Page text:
Many years ago, the Ministry of Tourism, Government of India ran a print campaign that was carried in news magazines and national newspapers. It showed two pictures: one, a beautiful shot of migratory birds hovering mid-air and the second, a shot of people in a car throwing waste and littering the area around their vehicle. The two captions read: ‘the birds came by air’ and ‘the animals came by car’. The advertisement campaign was part of a series of public service messages aimed at bringing attention to the near national habit of littering at public places in the name of ‘picnics’. Apart from littering, one other sore public habit being practiced in the country is that of spitting which is not found in other countries at all. Both aspects of public behavior are widely prevalent in Manipur unfortunately. The lack of garbage dumping sites and waste sorting systems in Imphal and other districts go a long way in presenting us the not so scenic sight of garbage in public spaces. But what is less talked about is the lack of dustbins in public spaces like markets, hospitals, shopping areas and even offices. The lack of civic sense is clearly seen day in and day out on the roads of Imphal where high end vehicles pull down their windows and throw out empty food packets, empty mineral bottles etc only makes matters worse.
There is an additional common social habit being followed in Manipur: one, where people converge in hordes around the Sekmai river, put up Shamiana tents, wash their vehicles and food items both besides taking dips in the river water and then use the water again for cooking purposes, all in the name of a picnic. Most common during the New Year period, the spectacle of vehicles driving down to the riverside is a typical syndrome of having a good time at the expense of people living in the area. Not many care to think of how they would react if a group of strangers came in hordes, cooked their meals and then dumped their waste in their living surroundings. There is no sense of civic hygiene or caring enough when people head for picnics. The tell tale signs in scenic spots in the state are enough proof of the sensitivity of people who travel in their vehicles and leave after dumping waste. It is not just the popular Sekmai picnic area that is littered but the habit of cleaning up by simply throwing waste to a waste collection point or in case waste bins are not around, picking up waste till they can be dumped at a specified place just does not exist. One does not need to get out of Imphal but can see it in the manner that residential areas throw waste outside of their own compounds. Check any public area and chances are there will be litter lying around.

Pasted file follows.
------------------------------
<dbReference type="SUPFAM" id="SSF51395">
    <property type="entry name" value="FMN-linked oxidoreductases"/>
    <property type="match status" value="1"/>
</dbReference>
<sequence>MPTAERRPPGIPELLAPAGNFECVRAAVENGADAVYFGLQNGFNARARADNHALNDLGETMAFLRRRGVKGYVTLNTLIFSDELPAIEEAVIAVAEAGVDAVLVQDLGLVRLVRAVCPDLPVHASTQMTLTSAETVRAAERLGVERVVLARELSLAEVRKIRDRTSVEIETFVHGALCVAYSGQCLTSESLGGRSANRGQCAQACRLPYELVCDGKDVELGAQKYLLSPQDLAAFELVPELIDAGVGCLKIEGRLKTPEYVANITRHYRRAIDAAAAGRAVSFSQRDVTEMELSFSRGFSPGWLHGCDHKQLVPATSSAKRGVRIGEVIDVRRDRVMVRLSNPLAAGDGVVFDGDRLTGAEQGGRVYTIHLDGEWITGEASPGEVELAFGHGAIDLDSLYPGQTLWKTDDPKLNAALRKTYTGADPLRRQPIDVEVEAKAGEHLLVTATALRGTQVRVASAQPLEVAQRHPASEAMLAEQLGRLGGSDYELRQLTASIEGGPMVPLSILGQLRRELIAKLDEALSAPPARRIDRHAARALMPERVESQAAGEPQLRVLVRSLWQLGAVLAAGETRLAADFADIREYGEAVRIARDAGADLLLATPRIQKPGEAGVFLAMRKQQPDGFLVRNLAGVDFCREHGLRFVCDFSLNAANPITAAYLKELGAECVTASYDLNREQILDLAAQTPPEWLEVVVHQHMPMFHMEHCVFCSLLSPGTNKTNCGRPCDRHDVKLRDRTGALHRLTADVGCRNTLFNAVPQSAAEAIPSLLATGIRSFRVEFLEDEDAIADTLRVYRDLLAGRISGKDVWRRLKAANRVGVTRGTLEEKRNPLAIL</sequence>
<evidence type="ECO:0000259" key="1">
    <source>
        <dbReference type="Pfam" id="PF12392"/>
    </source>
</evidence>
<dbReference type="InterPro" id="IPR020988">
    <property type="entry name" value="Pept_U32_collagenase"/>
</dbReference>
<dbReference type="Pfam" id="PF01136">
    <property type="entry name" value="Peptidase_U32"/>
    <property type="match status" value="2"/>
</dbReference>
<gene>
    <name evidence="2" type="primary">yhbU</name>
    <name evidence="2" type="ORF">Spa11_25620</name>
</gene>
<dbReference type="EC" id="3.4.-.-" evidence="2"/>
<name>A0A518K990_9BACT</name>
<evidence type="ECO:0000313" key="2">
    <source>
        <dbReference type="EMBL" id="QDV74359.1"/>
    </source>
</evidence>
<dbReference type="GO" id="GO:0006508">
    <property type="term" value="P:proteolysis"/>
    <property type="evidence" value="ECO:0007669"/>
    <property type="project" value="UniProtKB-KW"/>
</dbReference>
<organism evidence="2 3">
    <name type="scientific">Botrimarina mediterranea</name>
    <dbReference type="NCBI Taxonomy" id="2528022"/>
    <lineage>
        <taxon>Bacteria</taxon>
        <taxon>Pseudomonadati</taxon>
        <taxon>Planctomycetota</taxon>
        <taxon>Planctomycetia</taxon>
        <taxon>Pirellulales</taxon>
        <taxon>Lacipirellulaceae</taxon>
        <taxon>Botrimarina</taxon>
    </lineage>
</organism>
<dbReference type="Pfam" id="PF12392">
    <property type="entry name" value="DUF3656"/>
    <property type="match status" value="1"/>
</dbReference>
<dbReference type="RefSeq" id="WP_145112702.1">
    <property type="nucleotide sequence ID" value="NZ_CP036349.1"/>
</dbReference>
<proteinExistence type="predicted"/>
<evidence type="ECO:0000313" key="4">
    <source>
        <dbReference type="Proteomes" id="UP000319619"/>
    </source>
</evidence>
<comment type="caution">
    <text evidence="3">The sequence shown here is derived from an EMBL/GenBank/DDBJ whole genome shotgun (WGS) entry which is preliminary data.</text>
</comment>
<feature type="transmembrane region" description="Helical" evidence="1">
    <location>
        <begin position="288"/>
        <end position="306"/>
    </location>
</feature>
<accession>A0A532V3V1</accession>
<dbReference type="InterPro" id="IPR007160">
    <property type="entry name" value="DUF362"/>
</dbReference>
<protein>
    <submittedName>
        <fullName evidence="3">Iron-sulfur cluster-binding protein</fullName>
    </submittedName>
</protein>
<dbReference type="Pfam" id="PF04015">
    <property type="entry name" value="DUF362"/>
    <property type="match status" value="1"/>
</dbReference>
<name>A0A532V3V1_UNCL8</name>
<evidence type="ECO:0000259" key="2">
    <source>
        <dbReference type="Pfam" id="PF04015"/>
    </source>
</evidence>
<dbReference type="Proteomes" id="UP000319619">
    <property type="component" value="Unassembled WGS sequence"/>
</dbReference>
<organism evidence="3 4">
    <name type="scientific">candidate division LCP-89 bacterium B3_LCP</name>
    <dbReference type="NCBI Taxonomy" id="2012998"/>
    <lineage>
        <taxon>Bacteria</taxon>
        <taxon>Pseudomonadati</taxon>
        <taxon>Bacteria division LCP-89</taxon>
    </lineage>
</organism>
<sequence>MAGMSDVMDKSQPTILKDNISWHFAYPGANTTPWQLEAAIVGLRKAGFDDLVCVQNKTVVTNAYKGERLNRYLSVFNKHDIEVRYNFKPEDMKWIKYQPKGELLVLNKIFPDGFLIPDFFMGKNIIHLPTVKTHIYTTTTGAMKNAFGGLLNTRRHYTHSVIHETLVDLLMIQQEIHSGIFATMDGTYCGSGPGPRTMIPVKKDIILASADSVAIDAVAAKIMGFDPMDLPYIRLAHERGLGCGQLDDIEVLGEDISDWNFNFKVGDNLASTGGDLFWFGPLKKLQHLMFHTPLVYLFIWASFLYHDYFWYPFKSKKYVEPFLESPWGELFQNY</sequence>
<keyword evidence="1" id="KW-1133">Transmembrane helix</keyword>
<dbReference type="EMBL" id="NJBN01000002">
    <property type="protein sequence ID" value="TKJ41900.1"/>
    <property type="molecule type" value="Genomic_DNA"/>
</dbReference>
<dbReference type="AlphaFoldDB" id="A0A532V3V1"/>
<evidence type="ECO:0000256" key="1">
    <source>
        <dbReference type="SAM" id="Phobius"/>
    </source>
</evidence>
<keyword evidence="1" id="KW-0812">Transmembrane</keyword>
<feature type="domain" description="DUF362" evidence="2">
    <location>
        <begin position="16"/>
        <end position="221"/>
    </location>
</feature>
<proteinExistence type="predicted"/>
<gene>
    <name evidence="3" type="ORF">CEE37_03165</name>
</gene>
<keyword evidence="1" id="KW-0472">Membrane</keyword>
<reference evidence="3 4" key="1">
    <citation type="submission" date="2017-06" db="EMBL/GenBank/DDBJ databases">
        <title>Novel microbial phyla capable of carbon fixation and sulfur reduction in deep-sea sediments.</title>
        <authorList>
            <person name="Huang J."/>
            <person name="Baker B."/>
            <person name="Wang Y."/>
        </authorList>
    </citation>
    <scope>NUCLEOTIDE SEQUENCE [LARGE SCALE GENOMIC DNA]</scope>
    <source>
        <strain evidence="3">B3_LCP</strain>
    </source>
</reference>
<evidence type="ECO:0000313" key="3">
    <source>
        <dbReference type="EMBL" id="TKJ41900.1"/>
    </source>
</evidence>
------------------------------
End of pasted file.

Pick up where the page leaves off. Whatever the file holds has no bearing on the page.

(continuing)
Fortunately, it is not just a bleak state of affairs. There have been efforts by NGOs, activists and other social clubs and groups to clean up rivers and road-sides in recent times. Aided by social networking sites, young people today have come together to organize cleaning up campaigns by raising money and spreading the news without any agenda but to attempt a social awareness on cleanliness. Yet, these attempts are too little, too less and cannot make any substantial changes in the environment. A case in point was the Clean Nambul river campaign that brought people who did not even know each other through social networking sites. Young people went about discussing over the program, rallying volunteers and financing the materials needed for the campaign. What took months to formulate unfortunately went back to square one within a few weeks when garbage started piling up again. This is exactly what will happen in the Sekmai river-bed even as a club has started to clean up the litter that picnickers have left behind. So long as there is a social awakening on the need to clean up, there cannot be a real long term change of social habits. Till the time, parents and elders of a family show by example that they clean up, younger children will never learn to do so. Till the time, each of us do not care where garbage piles up as long as it is not in our compound, we will continue to have piecemeal campaigns to assuage our social conscience. But to ensure that things change for the better, there needs to be a broad social willingness to take responsibility towards a better and cleaner environment.